Calculating the value of conservation


It’s no secret that every tax funded agency has been under scrutiny the past several years to justify its existence, and soil and water conservation districts are no different.

While the value of conservation to society is long-established, putting an actual dollar value on clean water, clean air, open spaces and productive soils is elusive.

The National Association of Conservation Districts commissioned a study, Conservation Benefits, Putting Value Where it Belongs, in 2010, that takes a look at putting value on conservation.

The study focuses on several ecosystem services, one of them being source water. For instance, good conservation practices result in cleaner drinking water and can avoid expensive treatment system upgrades.

One example

Along those lines, water quality trading programs — of which Holmes SWCD is involved in two — is one way to realize the economic benefits of conservation.

Trading is based on the fact that sources in a watershed can face different costs to control the same pollution. Trading programs allow facilities (factories, wastewater treatment plants, etc.) facing pollution control costs to meet their regulatory obligations by purchasing environmentally equivalent (or superior) pollution reduction from another source.

In Holmes County, Alpine Cheese Company purchased credits from farmers who installed conservation practices to offset Ohio EPA phosphorus reduction requirements.

Alpine Cheese received one credit (pound) for every three credits (pounds) of phosphorus removed by a conservation practice, ensuring that more was taken out than established the permit limits. As a result of water quality trading, Alpine Cheese benefited by saving some facility upgrade costs.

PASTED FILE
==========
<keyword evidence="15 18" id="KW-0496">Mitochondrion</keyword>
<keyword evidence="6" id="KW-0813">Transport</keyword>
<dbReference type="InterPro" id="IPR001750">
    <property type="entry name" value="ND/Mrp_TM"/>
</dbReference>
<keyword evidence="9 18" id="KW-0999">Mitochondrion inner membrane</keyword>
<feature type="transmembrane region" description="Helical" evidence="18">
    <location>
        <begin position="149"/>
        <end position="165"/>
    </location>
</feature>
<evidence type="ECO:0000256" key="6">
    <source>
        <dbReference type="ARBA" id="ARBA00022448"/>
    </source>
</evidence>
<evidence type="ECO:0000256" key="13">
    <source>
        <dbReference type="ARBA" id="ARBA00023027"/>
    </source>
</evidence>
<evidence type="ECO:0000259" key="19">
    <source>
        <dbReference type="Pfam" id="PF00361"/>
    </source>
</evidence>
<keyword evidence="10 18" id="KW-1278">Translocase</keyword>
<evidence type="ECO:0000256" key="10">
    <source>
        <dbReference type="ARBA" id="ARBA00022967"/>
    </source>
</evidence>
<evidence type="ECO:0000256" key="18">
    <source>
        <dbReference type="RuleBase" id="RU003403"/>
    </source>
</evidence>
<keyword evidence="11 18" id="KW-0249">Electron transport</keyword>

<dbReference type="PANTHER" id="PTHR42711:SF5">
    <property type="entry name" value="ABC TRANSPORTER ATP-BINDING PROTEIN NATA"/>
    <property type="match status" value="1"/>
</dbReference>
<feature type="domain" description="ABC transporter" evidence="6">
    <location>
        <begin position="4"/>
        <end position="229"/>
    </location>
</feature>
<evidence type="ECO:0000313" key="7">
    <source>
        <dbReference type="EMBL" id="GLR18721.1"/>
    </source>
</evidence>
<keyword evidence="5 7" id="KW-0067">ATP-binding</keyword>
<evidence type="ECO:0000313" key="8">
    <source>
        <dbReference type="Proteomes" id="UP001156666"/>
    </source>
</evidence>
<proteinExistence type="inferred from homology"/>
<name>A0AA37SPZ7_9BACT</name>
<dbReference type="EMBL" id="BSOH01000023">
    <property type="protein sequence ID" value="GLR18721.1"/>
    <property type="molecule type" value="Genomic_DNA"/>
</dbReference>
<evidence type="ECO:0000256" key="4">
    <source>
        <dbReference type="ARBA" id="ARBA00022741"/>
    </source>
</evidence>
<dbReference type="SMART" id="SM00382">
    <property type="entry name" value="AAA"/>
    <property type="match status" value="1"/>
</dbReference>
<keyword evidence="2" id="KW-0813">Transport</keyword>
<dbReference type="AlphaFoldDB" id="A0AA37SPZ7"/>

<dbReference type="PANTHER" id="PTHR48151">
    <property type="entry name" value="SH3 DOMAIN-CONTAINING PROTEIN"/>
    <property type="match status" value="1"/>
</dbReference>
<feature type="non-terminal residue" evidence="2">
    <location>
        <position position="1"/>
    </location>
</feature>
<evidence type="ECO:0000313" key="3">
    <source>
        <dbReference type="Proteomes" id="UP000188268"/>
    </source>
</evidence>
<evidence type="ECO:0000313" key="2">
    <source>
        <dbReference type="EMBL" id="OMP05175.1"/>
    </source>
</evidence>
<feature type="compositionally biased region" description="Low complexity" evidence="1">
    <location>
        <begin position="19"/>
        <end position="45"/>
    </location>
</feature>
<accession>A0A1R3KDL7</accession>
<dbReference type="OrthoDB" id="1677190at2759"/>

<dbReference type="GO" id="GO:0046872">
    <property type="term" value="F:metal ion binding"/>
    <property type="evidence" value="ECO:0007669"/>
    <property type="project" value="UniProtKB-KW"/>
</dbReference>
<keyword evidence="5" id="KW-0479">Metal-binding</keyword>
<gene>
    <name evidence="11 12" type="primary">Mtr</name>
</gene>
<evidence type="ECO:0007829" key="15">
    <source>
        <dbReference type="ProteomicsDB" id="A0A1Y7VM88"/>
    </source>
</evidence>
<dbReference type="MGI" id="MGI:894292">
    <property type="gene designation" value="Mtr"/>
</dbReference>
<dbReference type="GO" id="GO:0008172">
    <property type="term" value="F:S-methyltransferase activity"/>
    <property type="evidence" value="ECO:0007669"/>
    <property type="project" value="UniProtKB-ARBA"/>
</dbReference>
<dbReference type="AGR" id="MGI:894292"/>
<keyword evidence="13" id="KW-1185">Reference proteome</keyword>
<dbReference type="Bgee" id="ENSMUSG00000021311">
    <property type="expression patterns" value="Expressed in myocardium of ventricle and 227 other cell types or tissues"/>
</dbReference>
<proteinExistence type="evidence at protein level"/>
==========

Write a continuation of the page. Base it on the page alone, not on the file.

The farmers received payments to install conservation practices which benefited their herd health and streamlined management. And when farmers install conservation practices, chances are they are spending money locally for supplies and contractor services, which creates a multiplier effect.


The SWCD received funding to plan and oversee the conservation practices, and Holmes County benefited because the cheese factory added jobs and increased the demand for milk, boosting its economy. Plus water quality was improved, which leads to diverse aquatic and wildlife habitat.

A win-win all around, but tough to put a dollar amount on.

Wetlands and storm water management are two other ecosystem services that provide economic benefits. The benefits of these practices include reduced flooding and frequency, reduced erosion and sedimentation, and water quality improvements.

Various software models have been developed to provide information about avoided damage and even lives saved. Data is being compiled that link environment and environmental protection to human well-being.


Conservation planting systems is one ecosystem service that we can at least guesstimate. One of the findings of the Natural Resources Conservation Service’s National Resources Inventory is that soil erosion on cropland decreased an estimated 43 percent between 1982 and 2007. This translates to 720 million tons of soil saved.